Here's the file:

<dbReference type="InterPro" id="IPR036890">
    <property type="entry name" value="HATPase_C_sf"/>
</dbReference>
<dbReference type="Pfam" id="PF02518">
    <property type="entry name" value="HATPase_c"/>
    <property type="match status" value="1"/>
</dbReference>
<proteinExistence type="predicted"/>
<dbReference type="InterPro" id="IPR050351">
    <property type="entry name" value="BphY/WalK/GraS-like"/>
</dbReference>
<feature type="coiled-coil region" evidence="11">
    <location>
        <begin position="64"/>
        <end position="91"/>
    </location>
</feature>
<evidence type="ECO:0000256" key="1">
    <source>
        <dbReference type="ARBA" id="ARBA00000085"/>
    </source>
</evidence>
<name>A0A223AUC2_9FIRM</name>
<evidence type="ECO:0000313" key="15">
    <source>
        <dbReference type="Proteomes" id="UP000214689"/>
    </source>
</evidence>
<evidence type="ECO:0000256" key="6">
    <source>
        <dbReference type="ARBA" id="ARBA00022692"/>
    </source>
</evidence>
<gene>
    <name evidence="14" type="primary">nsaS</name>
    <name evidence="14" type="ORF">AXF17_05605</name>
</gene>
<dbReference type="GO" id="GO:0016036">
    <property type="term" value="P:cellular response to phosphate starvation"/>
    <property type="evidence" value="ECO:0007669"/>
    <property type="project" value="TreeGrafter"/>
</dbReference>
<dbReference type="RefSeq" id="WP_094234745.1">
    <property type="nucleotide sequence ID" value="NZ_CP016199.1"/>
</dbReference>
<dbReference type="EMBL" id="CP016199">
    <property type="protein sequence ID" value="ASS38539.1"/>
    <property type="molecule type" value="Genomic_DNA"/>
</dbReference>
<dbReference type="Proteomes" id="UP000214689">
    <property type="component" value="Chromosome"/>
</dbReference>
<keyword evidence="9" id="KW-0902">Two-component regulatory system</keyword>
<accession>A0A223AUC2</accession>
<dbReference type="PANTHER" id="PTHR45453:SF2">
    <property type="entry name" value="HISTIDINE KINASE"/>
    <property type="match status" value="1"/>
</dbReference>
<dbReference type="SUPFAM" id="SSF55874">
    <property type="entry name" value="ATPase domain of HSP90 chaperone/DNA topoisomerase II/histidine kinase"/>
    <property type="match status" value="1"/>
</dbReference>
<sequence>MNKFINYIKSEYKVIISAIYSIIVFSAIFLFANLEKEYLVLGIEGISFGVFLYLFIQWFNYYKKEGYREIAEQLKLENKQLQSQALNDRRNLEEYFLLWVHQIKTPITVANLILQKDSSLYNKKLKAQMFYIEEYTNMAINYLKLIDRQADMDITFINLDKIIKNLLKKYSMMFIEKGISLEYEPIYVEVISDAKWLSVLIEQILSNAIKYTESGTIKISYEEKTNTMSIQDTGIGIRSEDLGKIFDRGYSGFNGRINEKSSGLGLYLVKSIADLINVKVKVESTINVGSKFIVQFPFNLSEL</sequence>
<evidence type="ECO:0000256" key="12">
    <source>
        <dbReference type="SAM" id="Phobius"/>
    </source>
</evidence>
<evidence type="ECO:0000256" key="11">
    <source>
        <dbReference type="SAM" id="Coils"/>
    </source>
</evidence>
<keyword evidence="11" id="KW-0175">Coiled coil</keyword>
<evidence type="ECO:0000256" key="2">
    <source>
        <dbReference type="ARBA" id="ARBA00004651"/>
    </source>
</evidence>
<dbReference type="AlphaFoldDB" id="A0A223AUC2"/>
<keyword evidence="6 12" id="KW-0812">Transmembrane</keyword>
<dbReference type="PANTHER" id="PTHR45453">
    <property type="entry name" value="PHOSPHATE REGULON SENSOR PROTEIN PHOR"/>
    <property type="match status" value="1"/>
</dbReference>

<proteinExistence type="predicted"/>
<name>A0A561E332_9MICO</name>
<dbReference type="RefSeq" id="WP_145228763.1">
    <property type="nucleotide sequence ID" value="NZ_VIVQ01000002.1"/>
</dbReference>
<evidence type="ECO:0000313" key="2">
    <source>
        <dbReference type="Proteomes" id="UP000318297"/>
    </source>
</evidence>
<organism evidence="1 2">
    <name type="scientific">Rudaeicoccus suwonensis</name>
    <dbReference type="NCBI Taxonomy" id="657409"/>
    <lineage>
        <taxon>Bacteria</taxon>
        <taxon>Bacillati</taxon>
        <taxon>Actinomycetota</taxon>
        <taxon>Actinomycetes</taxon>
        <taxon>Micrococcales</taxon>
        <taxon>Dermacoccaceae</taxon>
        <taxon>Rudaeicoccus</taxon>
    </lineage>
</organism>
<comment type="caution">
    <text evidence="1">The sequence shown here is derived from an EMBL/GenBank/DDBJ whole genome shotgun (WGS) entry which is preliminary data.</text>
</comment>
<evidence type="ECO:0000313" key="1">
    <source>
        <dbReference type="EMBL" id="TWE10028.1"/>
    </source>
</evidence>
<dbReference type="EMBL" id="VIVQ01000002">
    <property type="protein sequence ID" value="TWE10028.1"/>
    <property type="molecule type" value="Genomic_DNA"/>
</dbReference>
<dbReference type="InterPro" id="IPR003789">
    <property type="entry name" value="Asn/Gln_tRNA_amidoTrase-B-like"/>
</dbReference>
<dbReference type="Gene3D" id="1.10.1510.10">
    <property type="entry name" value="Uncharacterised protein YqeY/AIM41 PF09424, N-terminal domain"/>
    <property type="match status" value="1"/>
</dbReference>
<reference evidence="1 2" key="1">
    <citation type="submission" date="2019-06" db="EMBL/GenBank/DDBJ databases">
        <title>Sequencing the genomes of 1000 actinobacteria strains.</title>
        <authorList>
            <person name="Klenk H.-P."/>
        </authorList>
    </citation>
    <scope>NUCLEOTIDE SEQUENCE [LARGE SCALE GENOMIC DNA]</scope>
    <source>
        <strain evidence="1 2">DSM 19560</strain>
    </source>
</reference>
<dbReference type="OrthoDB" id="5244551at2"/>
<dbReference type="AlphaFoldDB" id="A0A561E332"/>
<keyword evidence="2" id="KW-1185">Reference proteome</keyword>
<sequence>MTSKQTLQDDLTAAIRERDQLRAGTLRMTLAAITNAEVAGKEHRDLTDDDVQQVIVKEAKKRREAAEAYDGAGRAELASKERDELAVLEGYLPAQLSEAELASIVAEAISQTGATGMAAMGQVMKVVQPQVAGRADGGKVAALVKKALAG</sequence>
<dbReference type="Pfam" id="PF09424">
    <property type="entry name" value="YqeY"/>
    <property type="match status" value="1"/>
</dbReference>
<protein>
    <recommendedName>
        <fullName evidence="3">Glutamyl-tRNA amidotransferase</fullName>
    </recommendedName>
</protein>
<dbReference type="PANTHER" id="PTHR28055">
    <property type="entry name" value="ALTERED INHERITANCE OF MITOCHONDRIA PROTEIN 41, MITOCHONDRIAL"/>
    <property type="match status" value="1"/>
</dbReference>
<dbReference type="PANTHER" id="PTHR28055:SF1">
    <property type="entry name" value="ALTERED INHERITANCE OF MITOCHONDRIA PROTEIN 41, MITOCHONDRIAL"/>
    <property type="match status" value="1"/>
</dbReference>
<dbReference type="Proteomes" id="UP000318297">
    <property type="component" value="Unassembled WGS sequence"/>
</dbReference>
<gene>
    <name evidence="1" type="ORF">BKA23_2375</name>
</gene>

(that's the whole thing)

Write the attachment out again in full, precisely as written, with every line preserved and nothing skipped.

<dbReference type="InterPro" id="IPR036890">
    <property type="entry name" value="HATPase_C_sf"/>
</dbReference>
<dbReference type="Pfam" id="PF02518">
    <property type="entry name" value="HATPase_c"/>
    <property type="match status" value="1"/>
</dbReference>
<proteinExistence type="predicted"/>
<dbReference type="InterPro" id="IPR050351">
    <property type="entry name" value="BphY/WalK/GraS-like"/>
</dbReference>
<feature type="coiled-coil region" evidence="11">
    <location>
        <begin position="64"/>
        <end position="91"/>
    </location>
</feature>
<evidence type="ECO:0000256" key="1">
    <source>
        <dbReference type="ARBA" id="ARBA00000085"/>
    </source>
</evidence>
<name>A0A223AUC2_9FIRM</name>
<evidence type="ECO:0000313" key="15">
    <source>
        <dbReference type="Proteomes" id="UP000214689"/>
    </source>
</evidence>
<evidence type="ECO:0000256" key="6">
    <source>
        <dbReference type="ARBA" id="ARBA00022692"/>
    </source>
</evidence>
<gene>
    <name evidence="14" type="primary">nsaS</name>
    <name evidence="14" type="ORF">AXF17_05605</name>
</gene>
<dbReference type="GO" id="GO:0016036">
    <property type="term" value="P:cellular response to phosphate starvation"/>
    <property type="evidence" value="ECO:0007669"/>
    <property type="project" value="TreeGrafter"/>
</dbReference>
<dbReference type="RefSeq" id="WP_094234745.1">
    <property type="nucleotide sequence ID" value="NZ_CP016199.1"/>
</dbReference>
<dbReference type="EMBL" id="CP016199">
    <property type="protein sequence ID" value="ASS38539.1"/>
    <property type="molecule type" value="Genomic_DNA"/>
</dbReference>
<dbReference type="Proteomes" id="UP000214689">
    <property type="component" value="Chromosome"/>
</dbReference>
<keyword evidence="9" id="KW-0902">Two-component regulatory system</keyword>
<accession>A0A223AUC2</accession>
<dbReference type="PANTHER" id="PTHR45453:SF2">
    <property type="entry name" value="HISTIDINE KINASE"/>
    <property type="match status" value="1"/>
</dbReference>
<dbReference type="SUPFAM" id="SSF55874">
    <property type="entry name" value="ATPase domain of HSP90 chaperone/DNA topoisomerase II/histidine kinase"/>
    <property type="match status" value="1"/>
</dbReference>
<sequence>MNKFINYIKSEYKVIISAIYSIIVFSAIFLFANLEKEYLVLGIEGISFGVFLYLFIQWFNYYKKEGYREIAEQLKLENKQLQSQALNDRRNLEEYFLLWVHQIKTPITVANLILQKDSSLYNKKLKAQMFYIEEYTNMAINYLKLIDRQADMDITFINLDKIIKNLLKKYSMMFIEKGISLEYEPIYVEVISDAKWLSVLIEQILSNAIKYTESGTIKISYEEKTNTMSIQDTGIGIRSEDLGKIFDRGYSGFNGRINEKSSGLGLYLVKSIADLINVKVKVESTINVGSKFIVQFPFNLSEL</sequence>
<evidence type="ECO:0000256" key="12">
    <source>
        <dbReference type="SAM" id="Phobius"/>
    </source>
</evidence>
<evidence type="ECO:0000256" key="11">
    <source>
        <dbReference type="SAM" id="Coils"/>
    </source>
</evidence>
<keyword evidence="11" id="KW-0175">Coiled coil</keyword>
<evidence type="ECO:0000256" key="2">
    <source>
        <dbReference type="ARBA" id="ARBA00004651"/>
    </source>
</evidence>
<dbReference type="AlphaFoldDB" id="A0A223AUC2"/>
<keyword evidence="6 12" id="KW-0812">Transmembrane</keyword>
<dbReference type="PANTHER" id="PTHR45453">
    <property type="entry name" value="PHOSPHATE REGULON SENSOR PROTEIN PHOR"/>
    <property type="match status" value="1"/>
</dbReference>

<proteinExistence type="predicted"/>
<name>A0A561E332_9MICO</name>
<dbReference type="RefSeq" id="WP_145228763.1">
    <property type="nucleotide sequence ID" value="NZ_VIVQ01000002.1"/>
</dbReference>
<evidence type="ECO:0000313" key="2">
    <source>
        <dbReference type="Proteomes" id="UP000318297"/>
    </source>
</evidence>
<organism evidence="1 2">
    <name type="scientific">Rudaeicoccus suwonensis</name>
    <dbReference type="NCBI Taxonomy" id="657409"/>
    <lineage>
        <taxon>Bacteria</taxon>
        <taxon>Bacillati</taxon>
        <taxon>Actinomycetota</taxon>
        <taxon>Actinomycetes</taxon>
        <taxon>Micrococcales</taxon>
        <taxon>Dermacoccaceae</taxon>
        <taxon>Rudaeicoccus</taxon>
    </lineage>
</organism>
<comment type="caution">
    <text evidence="1">The sequence shown here is derived from an EMBL/GenBank/DDBJ whole genome shotgun (WGS) entry which is preliminary data.</text>
</comment>
<evidence type="ECO:0000313" key="1">
    <source>
        <dbReference type="EMBL" id="TWE10028.1"/>
    </source>
</evidence>
<dbReference type="EMBL" id="VIVQ01000002">
    <property type="protein sequence ID" value="TWE10028.1"/>
    <property type="molecule type" value="Genomic_DNA"/>
</dbReference>
<dbReference type="InterPro" id="IPR003789">
    <property type="entry name" value="Asn/Gln_tRNA_amidoTrase-B-like"/>
</dbReference>
<dbReference type="Gene3D" id="1.10.1510.10">
    <property type="entry name" value="Uncharacterised protein YqeY/AIM41 PF09424, N-terminal domain"/>
    <property type="match status" value="1"/>
</dbReference>
<reference evidence="1 2" key="1">
    <citation type="submission" date="2019-06" db="EMBL/GenBank/DDBJ databases">
        <title>Sequencing the genomes of 1000 actinobacteria strains.</title>
        <authorList>
            <person name="Klenk H.-P."/>
        </authorList>
    </citation>
    <scope>NUCLEOTIDE SEQUENCE [LARGE SCALE GENOMIC DNA]</scope>
    <source>
        <strain evidence="1 2">DSM 19560</strain>
    </source>
</reference>
<dbReference type="OrthoDB" id="5244551at2"/>
<dbReference type="AlphaFoldDB" id="A0A561E332"/>
<keyword evidence="2" id="KW-1185">Reference proteome</keyword>
<sequence>MTSKQTLQDDLTAAIRERDQLRAGTLRMTLAAITNAEVAGKEHRDLTDDDVQQVIVKEAKKRREAAEAYDGAGRAELASKERDELAVLEGYLPAQLSEAELASIVAEAISQTGATGMAAMGQVMKVVQPQVAGRADGGKVAALVKKALAG</sequence>
<dbReference type="Pfam" id="PF09424">
    <property type="entry name" value="YqeY"/>
    <property type="match status" value="1"/>
</dbReference>
<protein>
    <recommendedName>
        <fullName evidence="3">Glutamyl-tRNA amidotransferase</fullName>
    </recommendedName>
</protein>
<dbReference type="PANTHER" id="PTHR28055">
    <property type="entry name" value="ALTERED INHERITANCE OF MITOCHONDRIA PROTEIN 41, MITOCHONDRIAL"/>
    <property type="match status" value="1"/>
</dbReference>
<dbReference type="PANTHER" id="PTHR28055:SF1">
    <property type="entry name" value="ALTERED INHERITANCE OF MITOCHONDRIA PROTEIN 41, MITOCHONDRIAL"/>
    <property type="match status" value="1"/>
</dbReference>
<dbReference type="Proteomes" id="UP000318297">
    <property type="component" value="Unassembled WGS sequence"/>
</dbReference>
<gene>
    <name evidence="1" type="ORF">BKA23_2375</name>
</gene>